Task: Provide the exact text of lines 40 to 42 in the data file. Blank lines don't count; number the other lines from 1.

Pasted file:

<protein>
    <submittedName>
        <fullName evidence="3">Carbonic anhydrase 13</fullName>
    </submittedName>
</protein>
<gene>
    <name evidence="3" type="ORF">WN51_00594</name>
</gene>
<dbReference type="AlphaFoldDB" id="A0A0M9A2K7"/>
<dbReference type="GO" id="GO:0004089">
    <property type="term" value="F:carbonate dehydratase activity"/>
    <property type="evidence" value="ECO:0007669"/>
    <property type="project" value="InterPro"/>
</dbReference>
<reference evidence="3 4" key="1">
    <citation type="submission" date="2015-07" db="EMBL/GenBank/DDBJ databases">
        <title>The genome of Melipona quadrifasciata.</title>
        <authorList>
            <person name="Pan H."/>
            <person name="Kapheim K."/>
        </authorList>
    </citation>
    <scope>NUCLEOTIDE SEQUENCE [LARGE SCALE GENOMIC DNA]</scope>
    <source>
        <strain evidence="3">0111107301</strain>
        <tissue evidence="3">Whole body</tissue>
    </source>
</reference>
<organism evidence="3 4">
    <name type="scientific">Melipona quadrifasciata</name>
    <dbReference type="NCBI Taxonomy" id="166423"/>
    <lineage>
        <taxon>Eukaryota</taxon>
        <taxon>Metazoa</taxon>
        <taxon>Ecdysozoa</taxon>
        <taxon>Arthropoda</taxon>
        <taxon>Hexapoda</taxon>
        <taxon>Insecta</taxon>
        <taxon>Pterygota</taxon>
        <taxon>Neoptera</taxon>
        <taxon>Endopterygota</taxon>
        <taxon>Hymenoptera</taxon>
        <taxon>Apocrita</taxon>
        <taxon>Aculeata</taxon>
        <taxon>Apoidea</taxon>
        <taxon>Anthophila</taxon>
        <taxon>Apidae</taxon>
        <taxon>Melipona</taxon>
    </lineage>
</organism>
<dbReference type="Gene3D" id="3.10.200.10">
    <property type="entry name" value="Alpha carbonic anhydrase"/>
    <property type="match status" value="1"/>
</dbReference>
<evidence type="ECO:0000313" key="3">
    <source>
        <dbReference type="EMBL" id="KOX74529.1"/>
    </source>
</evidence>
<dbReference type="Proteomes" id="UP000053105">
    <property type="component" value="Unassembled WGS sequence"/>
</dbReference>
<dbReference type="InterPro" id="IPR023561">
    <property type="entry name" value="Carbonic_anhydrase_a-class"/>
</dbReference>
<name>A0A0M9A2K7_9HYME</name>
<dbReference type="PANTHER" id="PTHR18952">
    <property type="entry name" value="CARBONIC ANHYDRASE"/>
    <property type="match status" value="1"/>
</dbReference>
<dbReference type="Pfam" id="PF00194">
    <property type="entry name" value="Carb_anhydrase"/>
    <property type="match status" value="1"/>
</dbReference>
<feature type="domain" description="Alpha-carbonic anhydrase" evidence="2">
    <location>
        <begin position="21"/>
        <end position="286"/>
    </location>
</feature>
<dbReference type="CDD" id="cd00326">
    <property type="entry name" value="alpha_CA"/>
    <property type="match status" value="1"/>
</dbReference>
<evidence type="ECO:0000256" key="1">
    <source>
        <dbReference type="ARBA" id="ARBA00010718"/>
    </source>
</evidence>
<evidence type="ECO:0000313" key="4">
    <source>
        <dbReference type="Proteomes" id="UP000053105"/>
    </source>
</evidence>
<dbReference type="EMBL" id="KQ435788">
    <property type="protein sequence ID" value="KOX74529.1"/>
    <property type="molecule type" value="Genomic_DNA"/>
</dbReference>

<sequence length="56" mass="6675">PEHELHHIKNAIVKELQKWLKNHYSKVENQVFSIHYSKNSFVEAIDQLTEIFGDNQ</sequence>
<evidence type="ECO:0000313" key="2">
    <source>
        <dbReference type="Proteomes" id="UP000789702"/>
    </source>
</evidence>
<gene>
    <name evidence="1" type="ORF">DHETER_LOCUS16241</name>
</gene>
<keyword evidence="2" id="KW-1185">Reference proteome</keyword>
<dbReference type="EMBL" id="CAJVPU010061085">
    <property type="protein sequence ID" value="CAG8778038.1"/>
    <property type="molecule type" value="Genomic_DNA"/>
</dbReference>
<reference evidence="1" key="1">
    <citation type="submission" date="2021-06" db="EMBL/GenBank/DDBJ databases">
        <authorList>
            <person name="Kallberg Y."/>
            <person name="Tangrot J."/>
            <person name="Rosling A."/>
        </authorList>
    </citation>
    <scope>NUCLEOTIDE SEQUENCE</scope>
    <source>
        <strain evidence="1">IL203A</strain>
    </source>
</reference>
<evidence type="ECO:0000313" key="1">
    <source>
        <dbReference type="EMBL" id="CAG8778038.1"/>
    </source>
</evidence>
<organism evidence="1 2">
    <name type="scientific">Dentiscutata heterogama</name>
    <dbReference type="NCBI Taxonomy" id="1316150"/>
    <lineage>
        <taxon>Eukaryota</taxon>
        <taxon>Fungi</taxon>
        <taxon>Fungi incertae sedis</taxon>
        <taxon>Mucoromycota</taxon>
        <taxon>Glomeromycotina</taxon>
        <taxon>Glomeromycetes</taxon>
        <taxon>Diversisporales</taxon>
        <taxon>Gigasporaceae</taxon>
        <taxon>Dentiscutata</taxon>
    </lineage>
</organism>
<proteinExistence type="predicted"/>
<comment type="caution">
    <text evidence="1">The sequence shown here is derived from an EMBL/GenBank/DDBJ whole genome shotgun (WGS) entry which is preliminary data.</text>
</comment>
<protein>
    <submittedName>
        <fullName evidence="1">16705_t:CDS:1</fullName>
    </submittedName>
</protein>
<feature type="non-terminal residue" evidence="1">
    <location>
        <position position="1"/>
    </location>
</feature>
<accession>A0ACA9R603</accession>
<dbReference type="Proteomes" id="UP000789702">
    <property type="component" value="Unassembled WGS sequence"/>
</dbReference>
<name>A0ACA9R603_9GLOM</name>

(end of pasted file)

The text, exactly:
        <taxon>Neoptera</taxon>
        <taxon>Endopterygota</taxon>
        <taxon>Hymenoptera</taxon>